This webinar was the first of the POWER project international webinar series. It looks at how Unpaid Care is linked to Violence Against Women. Can addressing Unpaid Care Work lead to a reduction in Violence Against Women? Or can attempts to recognise, reduce and redistribute Unpaid Care Work actually be seen as a justifcation for Violence Against Women? Over 40 participants heard presentations on work being done in this area at both ActionAid and Oxfam and then had a chance to input their own experiences and challenges. Read More…

CRSA and Unpaid Care Work webinar

This webinar was the second of the POWER project international webinar series. It looked at the links between Climate Resilient Sustainable Agriculture and Unpaid Care Work. Violence Against Women as a crosscutting issue was also considered. We heard staff and members of women’s groups talking of experiences from POWER project work in Bangladesh and Pakistan, as well as an overview of CRSA and Women’s Rights and experiences of taking related issues to a policy level. We also had input from South Asian Association of Regional Cooperation (SAARC). There were over 50 participants from a variety of countries: from ActionAid, implementing partners and other organisations eg FAO, Oxfam and UN Women.

Women’s Economic Empowerment and Unpaid Care Work policy brief: online launch

This webinar was to launch the POWER project policy brief: ‘Incorporation of Women’s Economic Empowerment and Unpaid Care Work into regional policies (Africa)’.

This brief provides an analysis of current policies and practices across Africa that relate to rural women’s economic empowerment and, in particular, the inclusion of the issue of Unpaid Care Work. It considers the successes and the gaps and identifies opportunities for improvement.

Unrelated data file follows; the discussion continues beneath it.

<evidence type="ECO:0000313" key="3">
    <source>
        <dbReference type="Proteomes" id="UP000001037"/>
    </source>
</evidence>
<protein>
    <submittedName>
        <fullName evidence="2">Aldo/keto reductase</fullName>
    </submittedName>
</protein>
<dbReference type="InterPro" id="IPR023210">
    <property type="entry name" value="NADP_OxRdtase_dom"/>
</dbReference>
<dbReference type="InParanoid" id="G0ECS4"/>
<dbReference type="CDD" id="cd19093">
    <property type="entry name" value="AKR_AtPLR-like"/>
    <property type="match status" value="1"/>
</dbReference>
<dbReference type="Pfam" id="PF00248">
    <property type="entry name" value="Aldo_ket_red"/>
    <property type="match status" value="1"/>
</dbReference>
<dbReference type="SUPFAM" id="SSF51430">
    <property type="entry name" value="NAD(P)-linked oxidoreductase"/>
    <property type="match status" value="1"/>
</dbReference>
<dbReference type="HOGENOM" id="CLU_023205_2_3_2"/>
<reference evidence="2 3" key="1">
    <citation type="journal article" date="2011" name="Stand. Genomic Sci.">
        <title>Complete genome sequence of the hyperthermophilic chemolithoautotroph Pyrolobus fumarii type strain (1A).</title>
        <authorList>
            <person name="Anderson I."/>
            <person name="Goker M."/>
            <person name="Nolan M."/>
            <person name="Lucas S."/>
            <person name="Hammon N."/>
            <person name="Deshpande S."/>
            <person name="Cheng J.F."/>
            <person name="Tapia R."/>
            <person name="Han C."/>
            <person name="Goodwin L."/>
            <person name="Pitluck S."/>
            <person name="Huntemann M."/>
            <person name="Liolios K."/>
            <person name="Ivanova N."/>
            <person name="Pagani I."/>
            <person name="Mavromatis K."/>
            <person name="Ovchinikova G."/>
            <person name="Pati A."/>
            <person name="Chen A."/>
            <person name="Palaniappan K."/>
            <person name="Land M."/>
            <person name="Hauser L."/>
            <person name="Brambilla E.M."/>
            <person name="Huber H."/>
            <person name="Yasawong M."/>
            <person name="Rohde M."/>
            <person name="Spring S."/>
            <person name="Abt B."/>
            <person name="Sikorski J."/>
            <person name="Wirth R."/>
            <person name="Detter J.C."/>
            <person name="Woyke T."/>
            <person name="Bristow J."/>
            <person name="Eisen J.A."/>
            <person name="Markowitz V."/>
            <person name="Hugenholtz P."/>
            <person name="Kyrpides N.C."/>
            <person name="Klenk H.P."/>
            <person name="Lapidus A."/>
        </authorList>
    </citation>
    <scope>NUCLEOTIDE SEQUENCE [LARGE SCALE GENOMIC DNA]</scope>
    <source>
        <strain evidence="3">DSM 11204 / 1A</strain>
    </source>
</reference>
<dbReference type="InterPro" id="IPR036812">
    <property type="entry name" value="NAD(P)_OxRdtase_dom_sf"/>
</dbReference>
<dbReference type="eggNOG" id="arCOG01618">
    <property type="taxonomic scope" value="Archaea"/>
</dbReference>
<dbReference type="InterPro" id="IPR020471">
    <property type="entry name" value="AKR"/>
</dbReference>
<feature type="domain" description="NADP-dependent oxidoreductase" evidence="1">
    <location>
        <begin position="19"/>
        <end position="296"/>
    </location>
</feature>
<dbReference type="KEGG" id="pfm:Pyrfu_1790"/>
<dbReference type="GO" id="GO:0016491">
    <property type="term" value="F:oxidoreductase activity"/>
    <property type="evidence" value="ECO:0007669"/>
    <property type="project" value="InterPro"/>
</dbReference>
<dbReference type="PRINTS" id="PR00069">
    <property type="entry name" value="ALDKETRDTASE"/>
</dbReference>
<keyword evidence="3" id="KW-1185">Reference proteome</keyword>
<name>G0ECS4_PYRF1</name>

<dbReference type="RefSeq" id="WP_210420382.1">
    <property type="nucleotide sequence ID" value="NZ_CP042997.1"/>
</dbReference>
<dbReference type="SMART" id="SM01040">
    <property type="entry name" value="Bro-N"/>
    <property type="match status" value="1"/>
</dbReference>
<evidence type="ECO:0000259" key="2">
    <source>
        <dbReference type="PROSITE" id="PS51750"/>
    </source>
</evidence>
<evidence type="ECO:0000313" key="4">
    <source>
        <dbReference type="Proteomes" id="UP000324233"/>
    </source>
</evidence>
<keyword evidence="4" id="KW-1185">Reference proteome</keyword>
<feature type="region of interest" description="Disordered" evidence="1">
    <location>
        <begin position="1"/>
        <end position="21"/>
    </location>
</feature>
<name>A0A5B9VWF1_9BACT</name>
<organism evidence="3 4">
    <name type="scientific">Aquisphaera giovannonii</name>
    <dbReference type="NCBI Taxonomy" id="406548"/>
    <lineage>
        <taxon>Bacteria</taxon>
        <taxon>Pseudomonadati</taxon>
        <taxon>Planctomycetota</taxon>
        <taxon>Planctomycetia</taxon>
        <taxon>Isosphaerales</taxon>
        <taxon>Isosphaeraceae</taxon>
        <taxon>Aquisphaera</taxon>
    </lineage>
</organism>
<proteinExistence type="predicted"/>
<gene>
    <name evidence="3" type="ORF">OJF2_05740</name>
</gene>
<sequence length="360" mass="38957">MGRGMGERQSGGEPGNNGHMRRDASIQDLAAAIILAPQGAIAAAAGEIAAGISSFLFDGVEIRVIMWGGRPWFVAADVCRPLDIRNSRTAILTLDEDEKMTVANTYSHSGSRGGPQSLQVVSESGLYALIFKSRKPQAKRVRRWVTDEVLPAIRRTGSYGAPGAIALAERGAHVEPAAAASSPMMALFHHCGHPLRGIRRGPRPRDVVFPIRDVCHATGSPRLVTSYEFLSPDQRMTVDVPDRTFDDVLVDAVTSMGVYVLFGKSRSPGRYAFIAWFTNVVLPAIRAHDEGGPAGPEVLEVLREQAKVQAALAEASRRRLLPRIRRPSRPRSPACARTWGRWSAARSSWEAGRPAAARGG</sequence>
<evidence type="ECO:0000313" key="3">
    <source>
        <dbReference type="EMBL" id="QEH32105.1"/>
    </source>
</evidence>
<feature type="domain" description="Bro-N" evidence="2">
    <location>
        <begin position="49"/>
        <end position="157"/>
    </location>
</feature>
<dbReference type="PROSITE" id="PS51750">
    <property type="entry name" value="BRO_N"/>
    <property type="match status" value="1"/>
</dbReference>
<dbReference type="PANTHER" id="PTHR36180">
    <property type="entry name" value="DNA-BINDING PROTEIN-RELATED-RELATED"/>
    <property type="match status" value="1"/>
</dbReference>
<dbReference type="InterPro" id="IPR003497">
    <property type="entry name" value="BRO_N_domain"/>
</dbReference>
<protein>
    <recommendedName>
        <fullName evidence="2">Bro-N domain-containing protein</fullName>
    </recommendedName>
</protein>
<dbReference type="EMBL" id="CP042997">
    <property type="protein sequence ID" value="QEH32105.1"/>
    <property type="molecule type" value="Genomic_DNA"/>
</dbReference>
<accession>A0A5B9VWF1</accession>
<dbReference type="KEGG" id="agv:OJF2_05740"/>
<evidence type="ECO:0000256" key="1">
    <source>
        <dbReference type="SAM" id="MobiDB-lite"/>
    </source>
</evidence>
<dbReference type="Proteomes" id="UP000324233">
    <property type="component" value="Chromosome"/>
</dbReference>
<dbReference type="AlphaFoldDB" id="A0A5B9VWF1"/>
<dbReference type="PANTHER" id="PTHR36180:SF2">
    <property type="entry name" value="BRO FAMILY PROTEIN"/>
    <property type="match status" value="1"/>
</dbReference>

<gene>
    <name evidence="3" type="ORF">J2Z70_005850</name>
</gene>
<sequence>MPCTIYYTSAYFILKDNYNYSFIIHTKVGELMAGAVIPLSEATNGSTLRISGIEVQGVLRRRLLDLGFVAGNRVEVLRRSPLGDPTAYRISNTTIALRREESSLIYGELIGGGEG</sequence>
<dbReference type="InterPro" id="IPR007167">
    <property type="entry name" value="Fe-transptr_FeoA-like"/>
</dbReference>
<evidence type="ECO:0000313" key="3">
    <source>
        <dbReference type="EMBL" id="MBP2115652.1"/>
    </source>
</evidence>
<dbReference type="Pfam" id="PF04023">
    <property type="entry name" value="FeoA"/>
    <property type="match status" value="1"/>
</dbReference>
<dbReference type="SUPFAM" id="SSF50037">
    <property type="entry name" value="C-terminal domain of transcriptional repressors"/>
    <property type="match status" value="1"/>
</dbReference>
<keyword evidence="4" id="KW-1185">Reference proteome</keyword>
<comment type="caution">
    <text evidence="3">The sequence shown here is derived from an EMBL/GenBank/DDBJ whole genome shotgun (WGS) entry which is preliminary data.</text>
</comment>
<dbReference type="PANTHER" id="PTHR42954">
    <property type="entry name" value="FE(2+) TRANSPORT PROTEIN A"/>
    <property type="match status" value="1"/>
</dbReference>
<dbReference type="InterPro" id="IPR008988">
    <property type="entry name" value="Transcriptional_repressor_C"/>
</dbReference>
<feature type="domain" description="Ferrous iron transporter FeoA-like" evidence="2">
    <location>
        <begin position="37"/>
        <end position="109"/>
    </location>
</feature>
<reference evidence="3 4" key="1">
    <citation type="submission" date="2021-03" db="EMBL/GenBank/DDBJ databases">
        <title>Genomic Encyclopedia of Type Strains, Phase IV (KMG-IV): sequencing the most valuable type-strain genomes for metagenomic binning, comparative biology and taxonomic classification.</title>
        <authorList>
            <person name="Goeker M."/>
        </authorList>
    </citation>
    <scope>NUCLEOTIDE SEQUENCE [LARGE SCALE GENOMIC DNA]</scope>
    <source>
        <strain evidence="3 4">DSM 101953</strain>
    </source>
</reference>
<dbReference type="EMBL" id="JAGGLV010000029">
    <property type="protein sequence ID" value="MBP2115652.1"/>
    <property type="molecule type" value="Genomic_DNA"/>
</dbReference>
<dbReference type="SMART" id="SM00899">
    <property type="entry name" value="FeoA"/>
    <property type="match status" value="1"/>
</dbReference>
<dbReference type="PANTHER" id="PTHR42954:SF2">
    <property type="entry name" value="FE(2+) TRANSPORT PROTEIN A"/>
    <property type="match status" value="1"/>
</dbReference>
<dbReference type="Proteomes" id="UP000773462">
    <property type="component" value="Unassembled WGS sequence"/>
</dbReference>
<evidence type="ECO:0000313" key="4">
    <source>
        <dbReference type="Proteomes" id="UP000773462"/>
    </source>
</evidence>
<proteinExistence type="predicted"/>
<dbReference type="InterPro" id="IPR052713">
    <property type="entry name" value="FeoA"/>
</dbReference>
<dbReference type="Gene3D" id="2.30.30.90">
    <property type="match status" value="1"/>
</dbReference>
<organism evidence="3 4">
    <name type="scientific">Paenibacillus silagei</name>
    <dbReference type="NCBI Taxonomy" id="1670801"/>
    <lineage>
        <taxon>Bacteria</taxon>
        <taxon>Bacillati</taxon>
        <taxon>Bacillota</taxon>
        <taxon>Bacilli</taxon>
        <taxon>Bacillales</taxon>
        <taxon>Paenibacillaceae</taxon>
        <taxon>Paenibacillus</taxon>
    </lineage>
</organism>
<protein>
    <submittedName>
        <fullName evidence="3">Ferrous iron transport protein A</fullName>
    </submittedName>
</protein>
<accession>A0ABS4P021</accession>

About 30 participants attended the launch to hear the key recommendations and more detail of the advocacy work being done at local, national and regional level.  Those attending also had the opportunity to input their own experiences and challenges.  Participants also considered ways of working together to ensure better incorporation of issues around Unpaid Care Work into national and regional policies..

Read More…

Resources

Policy brief

Resources

Policy brief: Incorporation of Women's Economic Empowerment and Unpaid Care Work into regional policies (South Asia)

This brief provides an analysis of current policies and practices in South Asia that relate to rural women's economic empowerment and, in particular, the inclusion of the issue of Unpaid Care Work. It considers the successes and the gaps and identifies opportunities for improvement.

Policy brief: Incorporation of Women's Economic Empowerment and Unpaid Care Work into regional policies (Africa)

This brief provides an analysis of current policies and practices across Africa that relate to rural women's economic empowerment and, in particular, the inclusion of the issue of Unpaid Care Work. It considers the successes and the gaps and identifies opportunities for improvement.

Time Diary

The POWER project uses the time diary tool to raise awareness of Unpaid Care Work and as a monitoring tool. It is used with both women and men. This generic time diary is often adapted to the local context or language.

Find out more about ActionAid’s approach to
Unpaid Care Work in general here